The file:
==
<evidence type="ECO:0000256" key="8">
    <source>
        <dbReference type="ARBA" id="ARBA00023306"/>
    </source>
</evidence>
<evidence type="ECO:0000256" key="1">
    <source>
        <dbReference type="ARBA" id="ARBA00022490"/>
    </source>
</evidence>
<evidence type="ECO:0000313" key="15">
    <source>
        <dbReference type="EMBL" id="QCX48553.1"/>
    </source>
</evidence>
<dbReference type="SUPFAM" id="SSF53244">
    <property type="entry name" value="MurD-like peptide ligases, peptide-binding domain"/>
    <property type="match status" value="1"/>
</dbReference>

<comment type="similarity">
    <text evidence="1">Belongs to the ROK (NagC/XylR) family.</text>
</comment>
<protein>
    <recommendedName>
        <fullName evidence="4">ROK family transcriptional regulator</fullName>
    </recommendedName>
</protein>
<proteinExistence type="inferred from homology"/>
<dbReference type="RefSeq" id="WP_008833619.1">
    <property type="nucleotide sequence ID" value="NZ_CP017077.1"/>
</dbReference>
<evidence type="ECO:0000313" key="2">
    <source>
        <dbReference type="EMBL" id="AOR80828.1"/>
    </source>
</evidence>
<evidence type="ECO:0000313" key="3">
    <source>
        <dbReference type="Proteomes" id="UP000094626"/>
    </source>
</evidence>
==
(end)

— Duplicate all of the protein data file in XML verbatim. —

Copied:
<evidence type="ECO:0000256" key="8">
    <source>
        <dbReference type="ARBA" id="ARBA00023306"/>
    </source>
</evidence>
<evidence type="ECO:0000256" key="1">
    <source>
        <dbReference type="ARBA" id="ARBA00022490"/>
    </source>
</evidence>
<evidence type="ECO:0000313" key="15">
    <source>
        <dbReference type="EMBL" id="QCX48553.1"/>
    </source>
</evidence>
<dbReference type="SUPFAM" id="SSF53244">
    <property type="entry name" value="MurD-like peptide ligases, peptide-binding domain"/>
    <property type="match status" value="1"/>
</dbReference>

<comment type="similarity">
    <text evidence="1">Belongs to the ROK (NagC/XylR) family.</text>
</comment>
<protein>
    <recommendedName>
        <fullName evidence="4">ROK family transcriptional regulator</fullName>
    </recommendedName>
</protein>
<proteinExistence type="inferred from homology"/>
<dbReference type="RefSeq" id="WP_008833619.1">
    <property type="nucleotide sequence ID" value="NZ_CP017077.1"/>
</dbReference>
<evidence type="ECO:0000313" key="2">
    <source>
        <dbReference type="EMBL" id="AOR80828.1"/>
    </source>
</evidence>
<evidence type="ECO:0000313" key="3">
    <source>
        <dbReference type="Proteomes" id="UP000094626"/>
    </source>
</evidence>